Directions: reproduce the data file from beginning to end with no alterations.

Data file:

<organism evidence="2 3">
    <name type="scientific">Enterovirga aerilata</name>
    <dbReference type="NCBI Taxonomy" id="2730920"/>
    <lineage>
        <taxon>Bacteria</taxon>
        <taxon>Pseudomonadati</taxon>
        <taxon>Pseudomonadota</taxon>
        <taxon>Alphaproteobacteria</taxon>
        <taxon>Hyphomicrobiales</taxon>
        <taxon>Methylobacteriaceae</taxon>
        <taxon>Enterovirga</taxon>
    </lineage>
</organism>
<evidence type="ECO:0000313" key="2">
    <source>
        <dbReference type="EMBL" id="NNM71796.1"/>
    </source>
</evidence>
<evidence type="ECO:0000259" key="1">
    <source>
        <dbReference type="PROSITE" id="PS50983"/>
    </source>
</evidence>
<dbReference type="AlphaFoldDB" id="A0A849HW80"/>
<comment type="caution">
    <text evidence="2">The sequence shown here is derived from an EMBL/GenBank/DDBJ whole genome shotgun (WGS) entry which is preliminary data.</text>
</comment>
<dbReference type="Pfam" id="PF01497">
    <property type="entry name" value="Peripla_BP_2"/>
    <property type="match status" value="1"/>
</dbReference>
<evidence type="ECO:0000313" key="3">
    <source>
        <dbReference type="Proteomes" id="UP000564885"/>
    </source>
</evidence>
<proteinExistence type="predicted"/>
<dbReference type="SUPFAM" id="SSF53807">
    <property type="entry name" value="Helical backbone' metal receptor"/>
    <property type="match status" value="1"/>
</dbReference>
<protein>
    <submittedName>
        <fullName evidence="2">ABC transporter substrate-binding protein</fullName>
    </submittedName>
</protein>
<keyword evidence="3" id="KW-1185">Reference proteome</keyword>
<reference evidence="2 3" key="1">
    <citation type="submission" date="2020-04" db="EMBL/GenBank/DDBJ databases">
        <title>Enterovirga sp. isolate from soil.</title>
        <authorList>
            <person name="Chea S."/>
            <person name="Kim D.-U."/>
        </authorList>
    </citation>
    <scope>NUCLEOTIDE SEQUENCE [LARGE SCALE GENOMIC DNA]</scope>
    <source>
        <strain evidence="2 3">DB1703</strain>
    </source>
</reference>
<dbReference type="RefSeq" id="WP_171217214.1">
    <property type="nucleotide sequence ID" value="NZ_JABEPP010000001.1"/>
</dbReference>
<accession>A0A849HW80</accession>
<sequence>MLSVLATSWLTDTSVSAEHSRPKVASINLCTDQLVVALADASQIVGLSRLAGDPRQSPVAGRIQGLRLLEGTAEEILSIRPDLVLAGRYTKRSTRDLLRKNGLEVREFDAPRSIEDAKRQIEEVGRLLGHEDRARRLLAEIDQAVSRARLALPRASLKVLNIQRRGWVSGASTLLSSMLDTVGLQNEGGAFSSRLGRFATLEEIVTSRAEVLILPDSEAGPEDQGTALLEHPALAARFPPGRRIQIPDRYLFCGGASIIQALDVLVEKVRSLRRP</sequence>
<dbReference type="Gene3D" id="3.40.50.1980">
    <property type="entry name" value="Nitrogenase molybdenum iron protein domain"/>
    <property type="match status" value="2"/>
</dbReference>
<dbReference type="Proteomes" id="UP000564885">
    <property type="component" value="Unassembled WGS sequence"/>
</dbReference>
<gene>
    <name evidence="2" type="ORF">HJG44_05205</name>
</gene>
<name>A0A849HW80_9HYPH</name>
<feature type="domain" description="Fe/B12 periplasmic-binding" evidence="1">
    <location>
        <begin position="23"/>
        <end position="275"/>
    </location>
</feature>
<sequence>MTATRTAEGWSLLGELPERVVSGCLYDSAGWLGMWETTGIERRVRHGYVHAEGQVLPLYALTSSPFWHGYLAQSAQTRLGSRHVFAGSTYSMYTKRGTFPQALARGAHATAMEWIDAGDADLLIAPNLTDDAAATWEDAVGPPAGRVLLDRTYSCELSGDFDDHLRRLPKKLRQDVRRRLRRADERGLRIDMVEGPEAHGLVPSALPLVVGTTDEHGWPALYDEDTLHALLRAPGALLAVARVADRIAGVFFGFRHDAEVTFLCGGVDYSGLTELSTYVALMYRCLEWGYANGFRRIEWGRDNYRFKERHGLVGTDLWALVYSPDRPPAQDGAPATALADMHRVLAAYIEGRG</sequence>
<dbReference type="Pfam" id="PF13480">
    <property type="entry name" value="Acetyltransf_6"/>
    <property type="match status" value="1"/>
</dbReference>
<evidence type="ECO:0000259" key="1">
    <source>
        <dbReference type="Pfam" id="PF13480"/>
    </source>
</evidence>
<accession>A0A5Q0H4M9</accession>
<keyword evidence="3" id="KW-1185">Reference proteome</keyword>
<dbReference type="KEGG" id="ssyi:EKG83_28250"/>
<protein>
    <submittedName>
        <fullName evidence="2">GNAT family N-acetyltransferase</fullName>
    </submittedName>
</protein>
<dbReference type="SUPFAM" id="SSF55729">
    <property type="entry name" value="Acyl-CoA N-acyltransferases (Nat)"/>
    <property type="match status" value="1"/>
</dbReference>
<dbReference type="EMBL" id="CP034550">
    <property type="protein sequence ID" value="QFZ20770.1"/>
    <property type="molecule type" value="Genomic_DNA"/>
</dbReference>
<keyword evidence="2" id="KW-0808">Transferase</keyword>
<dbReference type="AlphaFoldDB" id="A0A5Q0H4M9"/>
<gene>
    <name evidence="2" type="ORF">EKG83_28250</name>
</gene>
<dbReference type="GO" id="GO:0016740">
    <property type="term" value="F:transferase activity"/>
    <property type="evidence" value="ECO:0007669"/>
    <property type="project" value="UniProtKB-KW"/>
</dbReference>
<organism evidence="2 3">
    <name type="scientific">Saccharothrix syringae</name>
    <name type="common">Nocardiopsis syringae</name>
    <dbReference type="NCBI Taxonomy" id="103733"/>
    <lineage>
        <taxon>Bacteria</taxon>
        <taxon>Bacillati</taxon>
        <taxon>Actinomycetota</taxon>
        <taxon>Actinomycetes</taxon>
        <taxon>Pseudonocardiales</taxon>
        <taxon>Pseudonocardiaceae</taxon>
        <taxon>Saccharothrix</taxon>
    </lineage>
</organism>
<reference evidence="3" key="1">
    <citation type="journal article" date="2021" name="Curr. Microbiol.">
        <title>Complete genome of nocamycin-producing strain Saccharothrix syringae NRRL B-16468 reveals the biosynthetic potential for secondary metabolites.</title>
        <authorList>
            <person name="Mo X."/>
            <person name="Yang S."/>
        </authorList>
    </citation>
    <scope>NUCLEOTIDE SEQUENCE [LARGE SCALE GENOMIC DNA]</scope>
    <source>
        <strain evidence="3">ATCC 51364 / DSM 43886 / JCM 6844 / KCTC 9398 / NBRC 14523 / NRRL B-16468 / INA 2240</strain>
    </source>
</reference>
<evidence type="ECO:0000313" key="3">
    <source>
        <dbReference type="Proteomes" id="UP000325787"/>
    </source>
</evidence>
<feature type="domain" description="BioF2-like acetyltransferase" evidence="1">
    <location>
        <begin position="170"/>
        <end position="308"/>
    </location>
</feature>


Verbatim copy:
<organism evidence="2 3">
    <name type="scientific">Enterovirga aerilata</name>
    <dbReference type="NCBI Taxonomy" id="2730920"/>
    <lineage>
        <taxon>Bacteria</taxon>
        <taxon>Pseudomonadati</taxon>
        <taxon>Pseudomonadota</taxon>
        <taxon>Alphaproteobacteria</taxon>
        <taxon>Hyphomicrobiales</taxon>
        <taxon>Methylobacteriaceae</taxon>
        <taxon>Enterovirga</taxon>
    </lineage>
</organism>
<evidence type="ECO:0000313" key="2">
    <source>
        <dbReference type="EMBL" id="NNM71796.1"/>
    </source>
</evidence>
<evidence type="ECO:0000259" key="1">
    <source>
        <dbReference type="PROSITE" id="PS50983"/>
    </source>
</evidence>
<dbReference type="AlphaFoldDB" id="A0A849HW80"/>
<comment type="caution">
    <text evidence="2">The sequence shown here is derived from an EMBL/GenBank/DDBJ whole genome shotgun (WGS) entry which is preliminary data.</text>
</comment>
<dbReference type="Pfam" id="PF01497">
    <property type="entry name" value="Peripla_BP_2"/>
    <property type="match status" value="1"/>
</dbReference>
<evidence type="ECO:0000313" key="3">
    <source>
        <dbReference type="Proteomes" id="UP000564885"/>
    </source>
</evidence>
<proteinExistence type="predicted"/>
<dbReference type="SUPFAM" id="SSF53807">
    <property type="entry name" value="Helical backbone' metal receptor"/>
    <property type="match status" value="1"/>
</dbReference>
<protein>
    <submittedName>
        <fullName evidence="2">ABC transporter substrate-binding protein</fullName>
    </submittedName>
</protein>
<keyword evidence="3" id="KW-1185">Reference proteome</keyword>
<reference evidence="2 3" key="1">
    <citation type="submission" date="2020-04" db="EMBL/GenBank/DDBJ databases">
        <title>Enterovirga sp. isolate from soil.</title>
        <authorList>
            <person name="Chea S."/>
            <person name="Kim D.-U."/>
        </authorList>
    </citation>
    <scope>NUCLEOTIDE SEQUENCE [LARGE SCALE GENOMIC DNA]</scope>
    <source>
        <strain evidence="2 3">DB1703</strain>
    </source>
</reference>
<dbReference type="RefSeq" id="WP_171217214.1">
    <property type="nucleotide sequence ID" value="NZ_JABEPP010000001.1"/>
</dbReference>
<accession>A0A849HW80</accession>
<sequence>MLSVLATSWLTDTSVSAEHSRPKVASINLCTDQLVVALADASQIVGLSRLAGDPRQSPVAGRIQGLRLLEGTAEEILSIRPDLVLAGRYTKRSTRDLLRKNGLEVREFDAPRSIEDAKRQIEEVGRLLGHEDRARRLLAEIDQAVSRARLALPRASLKVLNIQRRGWVSGASTLLSSMLDTVGLQNEGGAFSSRLGRFATLEEIVTSRAEVLILPDSEAGPEDQGTALLEHPALAARFPPGRRIQIPDRYLFCGGASIIQALDVLVEKVRSLRRP</sequence>
<dbReference type="Gene3D" id="3.40.50.1980">
    <property type="entry name" value="Nitrogenase molybdenum iron protein domain"/>
    <property type="match status" value="2"/>
</dbReference>
<dbReference type="Proteomes" id="UP000564885">
    <property type="component" value="Unassembled WGS sequence"/>
</dbReference>
<gene>
    <name evidence="2" type="ORF">HJG44_05205</name>
</gene>
<name>A0A849HW80_9HYPH</name>
<feature type="domain" description="Fe/B12 periplasmic-binding" evidence="1">
    <location>
        <begin position="23"/>
        <end position="275"/>
    </location>
</feature>
<sequence>MTATRTAEGWSLLGELPERVVSGCLYDSAGWLGMWETTGIERRVRHGYVHAEGQVLPLYALTSSPFWHGYLAQSAQTRLGSRHVFAGSTYSMYTKRGTFPQALARGAHATAMEWIDAGDADLLIAPNLTDDAAATWEDAVGPPAGRVLLDRTYSCELSGDFDDHLRRLPKKLRQDVRRRLRRADERGLRIDMVEGPEAHGLVPSALPLVVGTTDEHGWPALYDEDTLHALLRAPGALLAVARVADRIAGVFFGFRHDAEVTFLCGGVDYSGLTELSTYVALMYRCLEWGYANGFRRIEWGRDNYRFKERHGLVGTDLWALVYSPDRPPAQDGAPATALADMHRVLAAYIEGRG</sequence>
<dbReference type="Pfam" id="PF13480">
    <property type="entry name" value="Acetyltransf_6"/>
    <property type="match status" value="1"/>
</dbReference>
<evidence type="ECO:0000259" key="1">
    <source>
        <dbReference type="Pfam" id="PF13480"/>
    </source>
</evidence>
<accession>A0A5Q0H4M9</accession>
<keyword evidence="3" id="KW-1185">Reference proteome</keyword>
<dbReference type="KEGG" id="ssyi:EKG83_28250"/>
<protein>
    <submittedName>
        <fullName evidence="2">GNAT family N-acetyltransferase</fullName>
    </submittedName>
</protein>
<dbReference type="SUPFAM" id="SSF55729">
    <property type="entry name" value="Acyl-CoA N-acyltransferases (Nat)"/>
    <property type="match status" value="1"/>
</dbReference>
<dbReference type="EMBL" id="CP034550">
    <property type="protein sequence ID" value="QFZ20770.1"/>
    <property type="molecule type" value="Genomic_DNA"/>
</dbReference>
<keyword evidence="2" id="KW-0808">Transferase</keyword>
<dbReference type="AlphaFoldDB" id="A0A5Q0H4M9"/>
<gene>
    <name evidence="2" type="ORF">EKG83_28250</name>
</gene>
<dbReference type="GO" id="GO:0016740">
    <property type="term" value="F:transferase activity"/>
    <property type="evidence" value="ECO:0007669"/>
    <property type="project" value="UniProtKB-KW"/>
</dbReference>
<organism evidence="2 3">
    <name type="scientific">Saccharothrix syringae</name>
    <name type="common">Nocardiopsis syringae</name>
    <dbReference type="NCBI Taxonomy" id="103733"/>
    <lineage>
        <taxon>Bacteria</taxon>
        <taxon>Bacillati</taxon>
        <taxon>Actinomycetota</taxon>
        <taxon>Actinomycetes</taxon>
        <taxon>Pseudonocardiales</taxon>
        <taxon>Pseudonocardiaceae</taxon>
        <taxon>Saccharothrix</taxon>
    </lineage>
</organism>
<reference evidence="3" key="1">
    <citation type="journal article" date="2021" name="Curr. Microbiol.">
        <title>Complete genome of nocamycin-producing strain Saccharothrix syringae NRRL B-16468 reveals the biosynthetic potential for secondary metabolites.</title>
        <authorList>
            <person name="Mo X."/>
            <person name="Yang S."/>
        </authorList>
    </citation>
    <scope>NUCLEOTIDE SEQUENCE [LARGE SCALE GENOMIC DNA]</scope>
    <source>
        <strain evidence="3">ATCC 51364 / DSM 43886 / JCM 6844 / KCTC 9398 / NBRC 14523 / NRRL B-16468 / INA 2240</strain>
    </source>
</reference>
<evidence type="ECO:0000313" key="3">
    <source>
        <dbReference type="Proteomes" id="UP000325787"/>
    </source>
</evidence>
<feature type="domain" description="BioF2-like acetyltransferase" evidence="1">
    <location>
        <begin position="170"/>
        <end position="308"/>
    </location>
</feature>